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There is a First Time for Everything: A Lesson from a True Hunter

That evening as I sat down for supper, I watched as the snow began to fall, and after heartfelt prayer of thanksgiving, pork and sauerkraut never tasted so good.

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By: Longbow Bear

Every archery season is a new learning experience. Whether it’s learning how the deer move through at a new stand location, how the cuts and draws in a mountain can manipulate the wind direction, or calling to a big buck that is outside of bow range. This year was no different. My week-long “rutcation” started with two warm days, but as Monday rolled around, the temperatures plummeted, putting bucks on the move searching for does that have come into heat. Monday was a blast, having two encounters with big 8 points, one in the morning and one in the afternoon. I found the short end of the stick with both bucks as the wind swirled, and eventually, both of them nosed me before giving me a clean shot. Tuesday morning picked up right where it had left off the day before. It was cold and crisp, 25 degrees, frosty, and very little wind. Perfect. It didn’t take long for things to get busy in the woods. A little after daylight, I let a series of doe bleeds mixed with a buck-tending grunt echo down the mountain. It’s one of my favorite blind calls to make. It gives an illusion that a buck has found a hot doe and is tending her.

I’ve had good luck in seasons past at piquing the interest of a buck I couldn’t see to come to take a look. This was the case; minutes after making the call, I heard the crunching of leaves and a twig crack behind me. I arose from my seat, pulled my bow from the hook, and anxiously waited to lay eyes on what was coming through the thick. He cautiously made his way, zig-zagging through thick laurel and downed pine trees, finally showing himself and coming to a stop at 23 yards.

Getting dangerously close to directly downwind, I took a shot through a small window. My aim was true, but the location of the deer was less than desirable.

I put my pin a little too far front and caught some shoulder blade. As my arrow struck the deer, it gave a loud crack with what looked like little penetration. As I watched him run off with my arrow sticking in him, I felt sick to my stomach. What did I just do? Did I just wound a buck without making a fatal blow?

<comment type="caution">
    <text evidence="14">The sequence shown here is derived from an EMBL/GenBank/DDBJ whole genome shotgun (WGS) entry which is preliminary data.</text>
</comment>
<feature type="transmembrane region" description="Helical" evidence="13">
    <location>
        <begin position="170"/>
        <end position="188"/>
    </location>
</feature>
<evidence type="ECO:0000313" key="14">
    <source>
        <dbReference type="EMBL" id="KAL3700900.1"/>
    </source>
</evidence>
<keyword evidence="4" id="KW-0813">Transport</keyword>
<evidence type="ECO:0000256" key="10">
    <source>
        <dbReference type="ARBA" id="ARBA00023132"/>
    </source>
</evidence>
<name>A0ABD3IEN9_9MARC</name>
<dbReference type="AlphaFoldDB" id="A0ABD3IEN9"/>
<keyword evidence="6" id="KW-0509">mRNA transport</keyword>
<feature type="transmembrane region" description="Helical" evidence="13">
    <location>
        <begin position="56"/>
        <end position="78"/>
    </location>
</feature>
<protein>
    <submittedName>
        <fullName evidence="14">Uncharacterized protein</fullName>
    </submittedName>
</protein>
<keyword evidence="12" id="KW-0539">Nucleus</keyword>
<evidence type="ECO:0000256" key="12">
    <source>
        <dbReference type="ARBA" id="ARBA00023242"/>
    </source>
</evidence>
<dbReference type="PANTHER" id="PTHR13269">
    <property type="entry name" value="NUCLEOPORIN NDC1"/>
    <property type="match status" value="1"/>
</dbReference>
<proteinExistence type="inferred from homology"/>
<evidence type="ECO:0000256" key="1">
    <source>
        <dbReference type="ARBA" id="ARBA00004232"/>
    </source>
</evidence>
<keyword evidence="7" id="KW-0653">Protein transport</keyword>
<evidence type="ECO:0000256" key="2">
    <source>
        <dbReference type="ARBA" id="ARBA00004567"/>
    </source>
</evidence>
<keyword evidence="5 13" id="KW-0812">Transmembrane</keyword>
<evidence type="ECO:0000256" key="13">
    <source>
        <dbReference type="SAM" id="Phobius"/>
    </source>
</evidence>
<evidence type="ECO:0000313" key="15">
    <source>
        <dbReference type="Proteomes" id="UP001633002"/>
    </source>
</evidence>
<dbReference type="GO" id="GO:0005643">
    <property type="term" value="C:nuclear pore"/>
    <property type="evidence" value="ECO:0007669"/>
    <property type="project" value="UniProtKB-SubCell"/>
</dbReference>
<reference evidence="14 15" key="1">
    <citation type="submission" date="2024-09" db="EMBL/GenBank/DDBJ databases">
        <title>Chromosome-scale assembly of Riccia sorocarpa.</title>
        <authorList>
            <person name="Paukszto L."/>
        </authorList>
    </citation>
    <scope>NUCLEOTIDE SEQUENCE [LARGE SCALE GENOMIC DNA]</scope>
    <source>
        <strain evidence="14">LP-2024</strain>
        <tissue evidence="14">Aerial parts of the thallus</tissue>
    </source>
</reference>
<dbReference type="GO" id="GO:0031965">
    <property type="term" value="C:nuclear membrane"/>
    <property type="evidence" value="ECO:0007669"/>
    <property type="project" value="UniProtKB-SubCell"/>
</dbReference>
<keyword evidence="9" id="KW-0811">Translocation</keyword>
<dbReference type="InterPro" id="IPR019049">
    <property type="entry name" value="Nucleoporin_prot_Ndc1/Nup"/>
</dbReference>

I gathered myself and got down from my tree to look and assess the damage. I found decent blood where I had hit him, my arrow was lying 10 yards from first contact, and if the blood on the arrow accurately showed penetration, I had about 8”, which was plenty to reach the vitals, but I couldn’t be sure, in my mind replaying the shot it didn’t look like that had been the case. I began to track, finding little spots of blood and upturned leaves as he was on the run. After tracking him for the first 100 yards, I saw no sign of him stopping. It was time to back out and regroup. I walked the ridge back to my stand location. I felt terrible, gathered up all my gear, and hiked back down to my truck. After a two-hour coffee break with a lot of nervousness and second-guessing, I geared up and went back in to track him.

This is something I have not had to do up until this point in my hunting career. I’ve been fortunate enough to either have clean misses or deadly hits. I returned to where I had stopped, marked with my arrow stuck in the ground. Using pink ribbon, I slowly marked his travel, every spot of blood got a stick and some ribbon.

As I scoured the forest floor for drops of blood, a motivation kicked in, and the sickening feeling that I currently had started to fade with every drop that I found. Stick ribbon, stick ribbon, it was starting to be fun. Every now and again, stopping to take a break and look back at how he was weaving his way through the woods. He went about 400 yards across the ridge before hooking down into the thick laurel, where he eventually came to rest. I felt a lot of relief and gratitude when I finally saw him lying there. A hunter cannot have a worse feeling than to mortally wound an animal and never recover it. I’ve yet to experience it, and I hope I never do, but that risk comes with hunting, especially with a bow. Happy to get him back to camp, skinned out, and hanging ready for processing tomorrow. That evening as I sat down for supper, I watched as the snow began to fall, and after heartfelt prayer of thanksgiving, pork and sauerkraut never tasted so good.

To any new hunters that find yourselves in that scenario, go look for blood and assess the damage at the place where the animal was when it was first hit. Find a trail and mark it. If there is any question on your shot placement or you didn’t see or hear the animal crash. Pack out and give it 2 hrs before further tracking. The last thing you want to do is to keep pushing a hurt animal. A mortally wounded animal will usually head toward water or a thick area to find a spot to lie down. By not pressuring the animal, he will inevitably lie down and die as peacefully as possible. This is the best-case scenario now that you have made a less-than-perfect shot. I hit one lung, and this buck still managed to go 400+ yards from where I hit him.

Business

Brett Pike- Founder of ClassicalLearner.com Launches New YouTube Channel

Homeschools Connected covers classical education and the classical trivium, Montessori, Charlotte Mason, and Unschooling.